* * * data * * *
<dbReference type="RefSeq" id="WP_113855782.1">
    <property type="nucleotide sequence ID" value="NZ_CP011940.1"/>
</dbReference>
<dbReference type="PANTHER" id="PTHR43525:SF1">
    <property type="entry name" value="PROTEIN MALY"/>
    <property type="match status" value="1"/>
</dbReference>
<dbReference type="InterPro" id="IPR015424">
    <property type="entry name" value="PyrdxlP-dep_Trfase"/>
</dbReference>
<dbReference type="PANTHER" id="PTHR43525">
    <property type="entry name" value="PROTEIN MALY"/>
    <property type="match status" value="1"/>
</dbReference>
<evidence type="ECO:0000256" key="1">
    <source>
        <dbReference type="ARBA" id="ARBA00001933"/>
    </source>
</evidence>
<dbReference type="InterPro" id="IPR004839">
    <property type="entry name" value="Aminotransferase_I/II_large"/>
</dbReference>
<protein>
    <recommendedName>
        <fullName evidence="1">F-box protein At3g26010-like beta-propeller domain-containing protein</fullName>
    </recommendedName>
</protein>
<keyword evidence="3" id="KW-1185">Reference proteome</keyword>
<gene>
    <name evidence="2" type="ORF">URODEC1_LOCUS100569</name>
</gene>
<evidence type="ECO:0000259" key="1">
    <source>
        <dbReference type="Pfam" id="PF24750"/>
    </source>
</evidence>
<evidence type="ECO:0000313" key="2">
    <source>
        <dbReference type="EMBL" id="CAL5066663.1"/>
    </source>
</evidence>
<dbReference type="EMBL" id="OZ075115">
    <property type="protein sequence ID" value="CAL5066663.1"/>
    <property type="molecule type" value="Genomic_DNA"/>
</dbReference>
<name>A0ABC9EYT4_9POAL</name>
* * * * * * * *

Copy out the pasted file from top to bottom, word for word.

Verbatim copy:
<dbReference type="RefSeq" id="WP_113855782.1">
    <property type="nucleotide sequence ID" value="NZ_CP011940.1"/>
</dbReference>
<dbReference type="PANTHER" id="PTHR43525:SF1">
    <property type="entry name" value="PROTEIN MALY"/>
    <property type="match status" value="1"/>
</dbReference>
<dbReference type="InterPro" id="IPR015424">
    <property type="entry name" value="PyrdxlP-dep_Trfase"/>
</dbReference>
<dbReference type="PANTHER" id="PTHR43525">
    <property type="entry name" value="PROTEIN MALY"/>
    <property type="match status" value="1"/>
</dbReference>
<evidence type="ECO:0000256" key="1">
    <source>
        <dbReference type="ARBA" id="ARBA00001933"/>
    </source>
</evidence>
<dbReference type="InterPro" id="IPR004839">
    <property type="entry name" value="Aminotransferase_I/II_large"/>
</dbReference>
<protein>
    <recommendedName>
        <fullName evidence="1">F-box protein At3g26010-like beta-propeller domain-containing protein</fullName>
    </recommendedName>
</protein>
<keyword evidence="3" id="KW-1185">Reference proteome</keyword>
<gene>
    <name evidence="2" type="ORF">URODEC1_LOCUS100569</name>
</gene>
<evidence type="ECO:0000259" key="1">
    <source>
        <dbReference type="Pfam" id="PF24750"/>
    </source>
</evidence>
<evidence type="ECO:0000313" key="2">
    <source>
        <dbReference type="EMBL" id="CAL5066663.1"/>
    </source>
</evidence>
<dbReference type="EMBL" id="OZ075115">
    <property type="protein sequence ID" value="CAL5066663.1"/>
    <property type="molecule type" value="Genomic_DNA"/>
</dbReference>
<name>A0ABC9EYT4_9POAL</name>